Randomising Development: Geography, Economics and the Search for Scientific Rigour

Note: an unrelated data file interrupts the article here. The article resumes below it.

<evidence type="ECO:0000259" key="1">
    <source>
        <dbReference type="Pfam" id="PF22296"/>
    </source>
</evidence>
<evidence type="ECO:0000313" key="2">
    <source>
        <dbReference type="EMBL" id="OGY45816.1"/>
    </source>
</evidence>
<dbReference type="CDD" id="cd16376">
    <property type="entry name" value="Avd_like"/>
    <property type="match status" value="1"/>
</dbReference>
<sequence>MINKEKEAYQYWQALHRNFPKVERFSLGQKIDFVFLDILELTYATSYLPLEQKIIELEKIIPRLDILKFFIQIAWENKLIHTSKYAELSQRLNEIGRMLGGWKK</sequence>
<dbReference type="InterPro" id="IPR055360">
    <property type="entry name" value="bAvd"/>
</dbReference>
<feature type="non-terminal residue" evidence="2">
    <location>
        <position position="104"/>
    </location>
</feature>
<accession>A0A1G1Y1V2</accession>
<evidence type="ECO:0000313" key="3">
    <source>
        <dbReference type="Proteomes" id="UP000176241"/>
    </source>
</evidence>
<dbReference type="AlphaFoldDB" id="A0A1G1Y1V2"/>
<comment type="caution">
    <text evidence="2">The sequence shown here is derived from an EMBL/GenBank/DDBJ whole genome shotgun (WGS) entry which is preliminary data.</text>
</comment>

Development economics has become something of an innovator within the discipline of economics, due to its adoption of experimental and statistical analysis techniques. In this paper I give examples of this new trend in development economics: randomised-control trials, natural experiments, specialist analytical techniques like pre-analysis plans, and evidence-driven policy evaluation. I explore this novel experimental development economics in conversation with current argumentation in economic/development geography about economics. I do this in order to ask whether this experimental trend responds to any of these geographical critiques. Although I find that this new development economics repeats many of the tendencies of economics that geographers find so specious, it does pose challenges to economic/development geography, which I explore.